Happy to. Many SLE members do farm so they have a direct link. Regardless of that its slightly nonsensical to suggest we’d benefit from a collapse in farming given the impact this would have on tenant farmers and the wider rural economy. Most estates run as businesses which means the healthier the rural economy, including farming, the better.
          Clearly I wasn’t around in Victorian times but I think its stretching it a bit to blame the landlord tenant system for a downturn in agricultural commodity prices in the latter part of the 19C. Britain was already an open economy, no corn laws etc, so I’m afraid the US prairies and South America more likely suspects. Having said that I fear some of this blog would happily ascribe any of the worlds ills to landownership patterns.

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          • Mr howard, you are the master of putting words in other peoples mouths.
            Please point out where i said that your members would benefit from a collapse of agriculture?
            The landlords in victorian times did not set out to ruin agriculture, but they certainly did so.
            By relentless rent racking and continual aquisition of tenants improvements, profitable farming became impossible in britain.
            On top of that was the covering of the country with pheasants and deer , all living off the farmers crops, which further rendered farming unprofitable.
            Since the landed establishment held all the cards , nothing could be done but emigrate.
            When war broke out in 1914, 4.5 million acres of arable land were in tumbledown pasture, and britain was close to famine by late 1916.
            So landlords ruined farming, and nearly lost us the war, and actually eventually ruined themselves.
            And by returning to freedom of contract, you want to do it all again.

          • Hector
            The suggestion was a collapse was “immaterial” to landowners. I think this adds up to the same thing – that we’re not bothered or not harmed by it. There was no intention to misinterpret. My central point remains, the more successful the rural sector, including farming, the better for landowners and farmers of all hues alike.
            I think other factors may have played a role in food availability during the war than freedom of contract. German attacks on shipping being the main one.
            If you look higher up the blog you’ll see I didn’t call for FoC. I said some landowners might like that but that it was unlikely. Flexibility for parties to agree their terms is very helpful but legislation would be sensible to address certain protections (like compensation for improvements) to ensure the imbalance in supply and demand does not lead to unfairness.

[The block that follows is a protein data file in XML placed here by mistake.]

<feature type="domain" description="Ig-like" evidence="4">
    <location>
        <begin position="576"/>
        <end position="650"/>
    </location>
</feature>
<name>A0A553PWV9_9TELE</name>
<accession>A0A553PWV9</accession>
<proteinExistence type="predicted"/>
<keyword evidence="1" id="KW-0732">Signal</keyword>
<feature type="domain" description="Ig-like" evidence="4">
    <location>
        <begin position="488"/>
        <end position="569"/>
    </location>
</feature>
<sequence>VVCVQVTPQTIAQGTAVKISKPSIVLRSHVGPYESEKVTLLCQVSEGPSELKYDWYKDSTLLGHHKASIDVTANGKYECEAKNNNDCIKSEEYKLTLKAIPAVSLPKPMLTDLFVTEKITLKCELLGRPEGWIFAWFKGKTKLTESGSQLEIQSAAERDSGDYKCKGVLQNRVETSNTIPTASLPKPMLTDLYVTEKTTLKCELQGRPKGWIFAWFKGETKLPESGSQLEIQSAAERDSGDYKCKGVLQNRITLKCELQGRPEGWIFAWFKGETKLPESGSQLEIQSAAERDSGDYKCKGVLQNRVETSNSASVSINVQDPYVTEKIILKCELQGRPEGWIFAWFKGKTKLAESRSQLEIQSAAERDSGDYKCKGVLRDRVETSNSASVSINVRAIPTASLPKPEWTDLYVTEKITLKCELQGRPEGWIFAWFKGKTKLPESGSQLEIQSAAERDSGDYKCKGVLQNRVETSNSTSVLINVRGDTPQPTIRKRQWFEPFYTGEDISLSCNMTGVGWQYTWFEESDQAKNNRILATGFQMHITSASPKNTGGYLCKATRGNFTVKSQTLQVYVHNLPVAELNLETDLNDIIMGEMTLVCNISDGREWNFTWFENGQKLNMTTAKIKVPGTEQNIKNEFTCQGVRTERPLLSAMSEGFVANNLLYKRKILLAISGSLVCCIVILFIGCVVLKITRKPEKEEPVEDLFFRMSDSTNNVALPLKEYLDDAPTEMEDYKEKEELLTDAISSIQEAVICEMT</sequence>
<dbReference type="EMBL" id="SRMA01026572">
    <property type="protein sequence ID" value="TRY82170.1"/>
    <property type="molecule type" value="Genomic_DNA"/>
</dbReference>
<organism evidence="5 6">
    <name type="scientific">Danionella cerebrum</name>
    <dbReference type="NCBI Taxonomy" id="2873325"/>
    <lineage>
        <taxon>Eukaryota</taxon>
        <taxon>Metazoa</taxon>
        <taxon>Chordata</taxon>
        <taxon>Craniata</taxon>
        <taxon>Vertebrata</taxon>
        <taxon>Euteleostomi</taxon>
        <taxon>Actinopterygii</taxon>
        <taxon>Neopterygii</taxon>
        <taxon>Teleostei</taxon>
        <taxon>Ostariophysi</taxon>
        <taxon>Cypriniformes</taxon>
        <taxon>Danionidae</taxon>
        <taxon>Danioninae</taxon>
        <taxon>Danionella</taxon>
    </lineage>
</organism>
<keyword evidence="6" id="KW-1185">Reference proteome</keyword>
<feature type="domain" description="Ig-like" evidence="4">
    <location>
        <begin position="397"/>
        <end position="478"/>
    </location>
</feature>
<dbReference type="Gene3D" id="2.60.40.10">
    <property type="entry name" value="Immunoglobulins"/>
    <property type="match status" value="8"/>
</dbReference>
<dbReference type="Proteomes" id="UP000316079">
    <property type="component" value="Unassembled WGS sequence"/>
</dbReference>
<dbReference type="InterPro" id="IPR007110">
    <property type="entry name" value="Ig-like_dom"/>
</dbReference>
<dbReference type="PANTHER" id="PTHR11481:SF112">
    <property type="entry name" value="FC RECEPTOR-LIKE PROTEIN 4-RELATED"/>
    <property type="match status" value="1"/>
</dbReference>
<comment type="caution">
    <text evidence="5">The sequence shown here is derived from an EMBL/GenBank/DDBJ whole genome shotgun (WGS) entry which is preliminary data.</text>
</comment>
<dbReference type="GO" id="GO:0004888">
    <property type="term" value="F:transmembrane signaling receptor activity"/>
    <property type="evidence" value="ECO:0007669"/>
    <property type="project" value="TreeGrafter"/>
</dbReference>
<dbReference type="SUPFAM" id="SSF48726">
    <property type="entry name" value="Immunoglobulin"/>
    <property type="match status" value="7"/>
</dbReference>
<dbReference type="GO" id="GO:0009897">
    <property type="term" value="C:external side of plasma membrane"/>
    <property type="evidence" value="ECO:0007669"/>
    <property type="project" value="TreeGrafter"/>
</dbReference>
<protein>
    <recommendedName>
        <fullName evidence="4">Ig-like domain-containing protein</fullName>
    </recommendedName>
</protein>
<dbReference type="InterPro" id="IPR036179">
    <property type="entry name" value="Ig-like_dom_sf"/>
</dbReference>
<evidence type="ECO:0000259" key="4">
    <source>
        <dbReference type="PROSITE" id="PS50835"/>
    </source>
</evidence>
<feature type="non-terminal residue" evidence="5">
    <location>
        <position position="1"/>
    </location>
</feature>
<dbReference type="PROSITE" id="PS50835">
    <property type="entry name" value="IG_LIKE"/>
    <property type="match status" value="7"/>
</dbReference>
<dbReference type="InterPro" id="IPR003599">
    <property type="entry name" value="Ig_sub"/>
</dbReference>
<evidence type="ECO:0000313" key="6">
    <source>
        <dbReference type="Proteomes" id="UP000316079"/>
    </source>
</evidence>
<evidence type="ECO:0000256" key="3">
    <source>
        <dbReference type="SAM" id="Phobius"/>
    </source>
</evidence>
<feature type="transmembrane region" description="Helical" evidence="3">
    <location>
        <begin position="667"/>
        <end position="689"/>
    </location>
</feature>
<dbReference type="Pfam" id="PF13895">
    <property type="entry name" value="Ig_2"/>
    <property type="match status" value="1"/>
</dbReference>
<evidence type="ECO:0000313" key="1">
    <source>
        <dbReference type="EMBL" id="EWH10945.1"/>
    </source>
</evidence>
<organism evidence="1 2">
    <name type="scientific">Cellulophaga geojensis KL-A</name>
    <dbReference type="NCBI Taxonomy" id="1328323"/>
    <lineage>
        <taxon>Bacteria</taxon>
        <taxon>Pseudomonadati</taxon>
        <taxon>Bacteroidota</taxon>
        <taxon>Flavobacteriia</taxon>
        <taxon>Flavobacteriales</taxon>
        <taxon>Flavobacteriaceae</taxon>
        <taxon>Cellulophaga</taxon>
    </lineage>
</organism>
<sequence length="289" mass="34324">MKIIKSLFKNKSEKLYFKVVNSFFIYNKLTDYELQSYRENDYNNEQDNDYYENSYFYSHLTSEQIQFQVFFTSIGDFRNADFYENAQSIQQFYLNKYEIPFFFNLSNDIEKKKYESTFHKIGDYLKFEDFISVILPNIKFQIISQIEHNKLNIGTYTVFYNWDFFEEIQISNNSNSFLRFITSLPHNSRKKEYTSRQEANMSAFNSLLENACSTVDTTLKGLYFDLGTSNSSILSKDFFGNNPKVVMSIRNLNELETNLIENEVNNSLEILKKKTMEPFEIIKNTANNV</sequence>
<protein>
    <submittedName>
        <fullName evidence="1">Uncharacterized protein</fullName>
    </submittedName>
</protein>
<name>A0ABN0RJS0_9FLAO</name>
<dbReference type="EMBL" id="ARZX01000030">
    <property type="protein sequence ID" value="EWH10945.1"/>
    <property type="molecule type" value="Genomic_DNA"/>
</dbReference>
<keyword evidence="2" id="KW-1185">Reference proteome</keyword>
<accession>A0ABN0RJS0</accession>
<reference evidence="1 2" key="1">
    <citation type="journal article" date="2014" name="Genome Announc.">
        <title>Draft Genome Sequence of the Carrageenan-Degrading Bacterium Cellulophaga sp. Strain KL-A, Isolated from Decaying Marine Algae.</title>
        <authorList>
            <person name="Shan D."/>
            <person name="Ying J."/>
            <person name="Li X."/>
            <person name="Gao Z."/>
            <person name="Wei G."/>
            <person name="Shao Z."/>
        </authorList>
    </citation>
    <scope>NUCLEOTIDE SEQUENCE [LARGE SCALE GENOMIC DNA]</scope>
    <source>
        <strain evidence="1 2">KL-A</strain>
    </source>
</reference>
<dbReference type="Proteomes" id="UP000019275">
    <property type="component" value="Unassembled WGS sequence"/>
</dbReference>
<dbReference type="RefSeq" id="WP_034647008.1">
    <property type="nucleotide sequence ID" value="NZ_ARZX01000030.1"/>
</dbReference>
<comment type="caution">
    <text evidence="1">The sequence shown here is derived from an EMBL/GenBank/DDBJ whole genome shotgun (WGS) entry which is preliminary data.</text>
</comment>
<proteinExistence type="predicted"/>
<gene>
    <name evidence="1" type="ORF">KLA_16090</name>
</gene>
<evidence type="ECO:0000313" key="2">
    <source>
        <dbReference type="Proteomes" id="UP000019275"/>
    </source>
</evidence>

21. Andrew

    I did not mean recent history . My concern is that over the last two hundred years of law-making , ‘ landed interests ‘ skewed decisions in favour of the landed gentry . I assume that there were very few working class people to fill the seats of power , therefore a turkey voting for Christmas comes to mind .

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  22. Did anybody see Scandamania on ch4 last night? Amazing attitude towards everything, very positive and the Danes summed it up as ownership. Fair ownership throughout the country, then everyone is onside with projects. The programe made me want to emigrate.

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  23. Andrew

    History is a wonderful subject to learn from .
    Could you tell us about the reason and introduction of the Corn Laws of 1804 ? .

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    • GD
      I am no historian – and as you probably are and waiting for me to trip up i tread carefully! The protection of landowners interests. They dominated the political scene and used that power to ensure cheap imports didn’t reduce the value / profitability of their estates.
      But that was 200 years ago so i’m curious to know what lessons you hope to draw now given there aren’t trading constraints of that type and landowners most certainly don’t control the political class.

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      • Yes, the corn laws were all about keeping rents up, and if the working man couldnt afford bread….tough!
        That lairdy compassion really brings a tear to your eye.

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        • Hector
          if modern Scotland is going to be about fighting wrongs of 200 years ago which have long since worked themselves through then we’re going to get in quite a pickle.
          I’d also be interested to know how many farmers – tenants or owners – objected to the corn laws. One suspects the support of the grain price held benefits to them even if there was rent to pay.